* While few would think of Switzerland as a major exporter of military aircraft, the Swiss have established what is close to a standard for military trainer aircraft in the form of the Pilatus "PC-7", "PC-9", and "PC-21" tandem-seat turboprop trainers. This document provides a history and description of the Pilatus turbo-trainers.
* The Swiss aviation firm Pilatus Flugzeugwerk AG was established at Stans in December 1939 as an element of the Oerlikon Buhrle group, and proceeded to design a light single-engine transport, the "SB-2 Pelican", which performed its first flight in 1944. Although the Pelican was not a commercial success, it would lead to much more successful Pilatus light transports.
The company also pursued another line of development, focused on tandem-seat trainers, beginning with the "P-2", which first flew on 27 April 1945. It was a low-wing monoplane of mostly metal construction, with fabric-covered control surfaces, retractable tailwheel landing gear, and an Argus AS-410A-2 12-cylinder, inverted vee, water-cooled engine with 347 kW (465 HP), obtained from Czechoslovakia. The P-2 was optimized for operations from high altitude airfields, and had oxygen kit, radio, and night-flying instrumentation.
PILATUS P-2: _____________________ _________________ _______________________ spec metric english _____________________ _________________ _______________________ wingspan 11.0 meters 36 feet 1 inch length 9.07 meters 29 feet 9 inches height 2.70 meters 8 feet 10 inches empty weight 1,520 kilograms 3,350 pounds loaded weight 1,970 kilograms 4,345 pounds max speed at altitude 340 KPH 210 MPH / 180 KT range 865 kilometers 535 MI / 465 NMI _____________________ _________________ _______________________
The P-2 had some resemblance to the Messerschmitt Bf-108 Taifun four-seat utility aircraft, but featured a tandem-seat cockpit with a jettisonable greenhouse-style canopy, and main gear that retracted from the wings toward the fuselage to give the machine a comfortable wide track on the ground. It was actually built with some assemblies from old Swiss Messerschmitt Bf-109 fighters.
A total of 54 P-2s was built, all serving with the Swiss Air Force, with half as "P-2.05" flight trainers and half as "P-2.06" weapons trainers. The P-2.06 could be fitted with a machine gun, gunsight, gun camera, and underwing racks for rockets or light bombs for weapons training, and for observer training the back-seater was provided with a camera. The P-2 remained in service for decades, being finally withdrawn in 1981. Some linger on in private hands.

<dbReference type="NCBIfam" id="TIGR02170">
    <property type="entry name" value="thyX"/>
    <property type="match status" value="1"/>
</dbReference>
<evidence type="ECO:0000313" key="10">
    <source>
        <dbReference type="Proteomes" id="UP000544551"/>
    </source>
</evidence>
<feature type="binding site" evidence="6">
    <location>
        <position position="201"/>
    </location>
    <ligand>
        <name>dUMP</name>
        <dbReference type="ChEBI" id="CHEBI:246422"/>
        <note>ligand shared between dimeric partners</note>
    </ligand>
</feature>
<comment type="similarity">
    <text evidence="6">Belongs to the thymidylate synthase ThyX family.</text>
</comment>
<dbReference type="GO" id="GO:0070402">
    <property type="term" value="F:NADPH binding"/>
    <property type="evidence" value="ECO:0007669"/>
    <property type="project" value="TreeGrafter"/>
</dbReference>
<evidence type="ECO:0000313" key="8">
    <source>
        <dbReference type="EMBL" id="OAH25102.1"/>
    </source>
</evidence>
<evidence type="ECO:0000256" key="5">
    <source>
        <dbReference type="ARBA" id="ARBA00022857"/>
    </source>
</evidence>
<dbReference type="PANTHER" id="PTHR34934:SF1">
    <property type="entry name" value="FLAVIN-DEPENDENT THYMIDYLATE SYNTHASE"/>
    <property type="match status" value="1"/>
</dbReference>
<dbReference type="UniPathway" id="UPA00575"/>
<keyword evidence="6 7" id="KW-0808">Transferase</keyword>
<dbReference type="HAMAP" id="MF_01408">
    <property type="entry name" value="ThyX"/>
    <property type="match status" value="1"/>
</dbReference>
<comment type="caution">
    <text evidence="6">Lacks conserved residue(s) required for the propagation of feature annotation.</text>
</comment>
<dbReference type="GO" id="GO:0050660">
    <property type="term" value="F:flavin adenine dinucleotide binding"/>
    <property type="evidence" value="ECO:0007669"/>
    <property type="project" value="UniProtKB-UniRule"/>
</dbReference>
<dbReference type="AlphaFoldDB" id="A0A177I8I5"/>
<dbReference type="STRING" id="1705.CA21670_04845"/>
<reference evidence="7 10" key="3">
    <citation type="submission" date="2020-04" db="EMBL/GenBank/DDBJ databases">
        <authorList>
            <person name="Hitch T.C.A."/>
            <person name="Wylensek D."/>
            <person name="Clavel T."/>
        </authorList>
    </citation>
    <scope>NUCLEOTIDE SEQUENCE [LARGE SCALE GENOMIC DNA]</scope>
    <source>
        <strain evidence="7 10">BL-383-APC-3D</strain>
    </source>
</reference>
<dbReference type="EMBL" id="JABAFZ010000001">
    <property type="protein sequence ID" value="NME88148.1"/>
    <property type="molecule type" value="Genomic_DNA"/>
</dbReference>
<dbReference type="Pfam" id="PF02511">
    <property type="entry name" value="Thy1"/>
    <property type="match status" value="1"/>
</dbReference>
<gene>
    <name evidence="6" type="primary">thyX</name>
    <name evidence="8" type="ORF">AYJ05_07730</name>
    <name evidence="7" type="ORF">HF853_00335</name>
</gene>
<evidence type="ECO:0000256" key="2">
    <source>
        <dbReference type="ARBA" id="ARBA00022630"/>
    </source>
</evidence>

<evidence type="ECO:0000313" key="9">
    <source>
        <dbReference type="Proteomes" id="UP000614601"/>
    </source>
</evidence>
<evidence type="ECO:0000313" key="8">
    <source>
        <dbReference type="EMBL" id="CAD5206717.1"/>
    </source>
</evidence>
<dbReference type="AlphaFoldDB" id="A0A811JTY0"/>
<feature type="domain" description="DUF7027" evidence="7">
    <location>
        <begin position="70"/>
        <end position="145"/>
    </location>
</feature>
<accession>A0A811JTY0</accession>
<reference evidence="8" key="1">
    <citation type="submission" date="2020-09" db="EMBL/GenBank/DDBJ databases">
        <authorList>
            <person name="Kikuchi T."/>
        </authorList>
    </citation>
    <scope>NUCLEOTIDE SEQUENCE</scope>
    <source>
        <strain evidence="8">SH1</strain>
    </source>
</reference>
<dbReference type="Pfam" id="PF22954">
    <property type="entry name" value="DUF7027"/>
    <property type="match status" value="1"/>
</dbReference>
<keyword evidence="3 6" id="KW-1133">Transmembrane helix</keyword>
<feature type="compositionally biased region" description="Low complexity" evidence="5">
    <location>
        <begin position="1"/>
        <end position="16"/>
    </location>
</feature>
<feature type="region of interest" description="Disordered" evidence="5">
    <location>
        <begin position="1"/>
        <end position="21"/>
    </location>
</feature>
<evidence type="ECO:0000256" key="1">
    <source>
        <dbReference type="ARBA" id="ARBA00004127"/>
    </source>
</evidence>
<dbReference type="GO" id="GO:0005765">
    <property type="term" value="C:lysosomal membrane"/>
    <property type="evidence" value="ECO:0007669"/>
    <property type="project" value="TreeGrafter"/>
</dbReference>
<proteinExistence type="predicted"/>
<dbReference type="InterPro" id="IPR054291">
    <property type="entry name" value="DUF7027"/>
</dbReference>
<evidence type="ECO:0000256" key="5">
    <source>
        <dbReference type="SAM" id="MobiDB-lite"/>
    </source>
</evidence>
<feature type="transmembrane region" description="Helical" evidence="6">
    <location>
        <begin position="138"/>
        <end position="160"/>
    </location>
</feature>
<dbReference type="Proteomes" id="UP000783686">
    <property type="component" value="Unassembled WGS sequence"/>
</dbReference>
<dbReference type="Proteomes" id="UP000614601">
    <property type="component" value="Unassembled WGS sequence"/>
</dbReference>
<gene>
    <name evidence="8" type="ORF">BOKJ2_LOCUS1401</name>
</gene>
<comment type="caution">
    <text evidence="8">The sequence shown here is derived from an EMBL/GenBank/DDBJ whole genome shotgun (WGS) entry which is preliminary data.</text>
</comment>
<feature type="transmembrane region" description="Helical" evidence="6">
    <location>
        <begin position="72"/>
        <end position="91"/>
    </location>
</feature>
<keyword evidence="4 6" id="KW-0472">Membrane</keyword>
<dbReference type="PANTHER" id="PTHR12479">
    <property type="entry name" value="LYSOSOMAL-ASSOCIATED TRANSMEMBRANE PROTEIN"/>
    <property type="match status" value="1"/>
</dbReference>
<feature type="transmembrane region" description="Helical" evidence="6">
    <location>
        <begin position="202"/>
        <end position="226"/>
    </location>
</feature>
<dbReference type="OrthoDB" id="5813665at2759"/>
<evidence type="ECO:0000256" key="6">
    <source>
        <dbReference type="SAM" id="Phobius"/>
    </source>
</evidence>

* The P-2 was a somewhat stodgy design that looked more like a prewar aircraft than a postwar aircraft. Pilatus decided to rethink the P-2 to bring it more up to date, resulting in the "P-3", which first flew on 3 September 1953, with test pilot Georg Gizler at the controls. The general configuration of the P-3 was similar to that of the P-2, the main differences being that the P-3 had tricycle landing gear and a sliding clearview canopy. The P-3 was substantially lighter than the P-2, and powered by a Lycoming GO-435-C2A piston engine with 195 kW (260 HP). Cockpit gear and optional weapons fit was similar to that of the P-2.
PILATUS P-3: _____________________ _________________ _______________________ spec metric english _____________________ _________________ _______________________ wingspan 10.40 meters 34 feet 1 inch wing area 16.55 sq_meters 178 sq_feet length 8.75 meters 28 feet 8 inches height 3.05 meters 10 feet empty weight 1,110 kilograms 2,445 pounds loaded weight 1,500 kilograms 3,310 pounds max speed at altitude 310 KPH 190 MPH / 165 KT service ceiling 5,485 meters 18,000 feet range 750 kilometers 465 MI / 405 NMI _____________________ _________________ _______________________
72 P-3s were built for the Swiss Air Force, being used for both training and liaison duties, remaining in service to 1995. Six were also supplied to Brazil Navy in 1963, with five survivors passed on the Brazilian Air Force in 1965. As with the P-2, some P-3s linger on in civilian hands.BACK_TO_TOP
* In the 1960s, Pilatus began to consider updating the P-3 into a much more formidable aircraft by fitting it with a turboprop engine. The first example, originally designated the "P-3B" and then the "PC-7 Turbo-Trainer", was the P-3 prototype re-engined with a Pratt & Whitney Canada (PWC) PT6A-20 turboprop engine providing 410 kW (550 SHP). It performed its first flight on 12 April 1966, but after it was damaged in a forced landing the company shelved the project, since there wasn't much apparent customer interest at the time.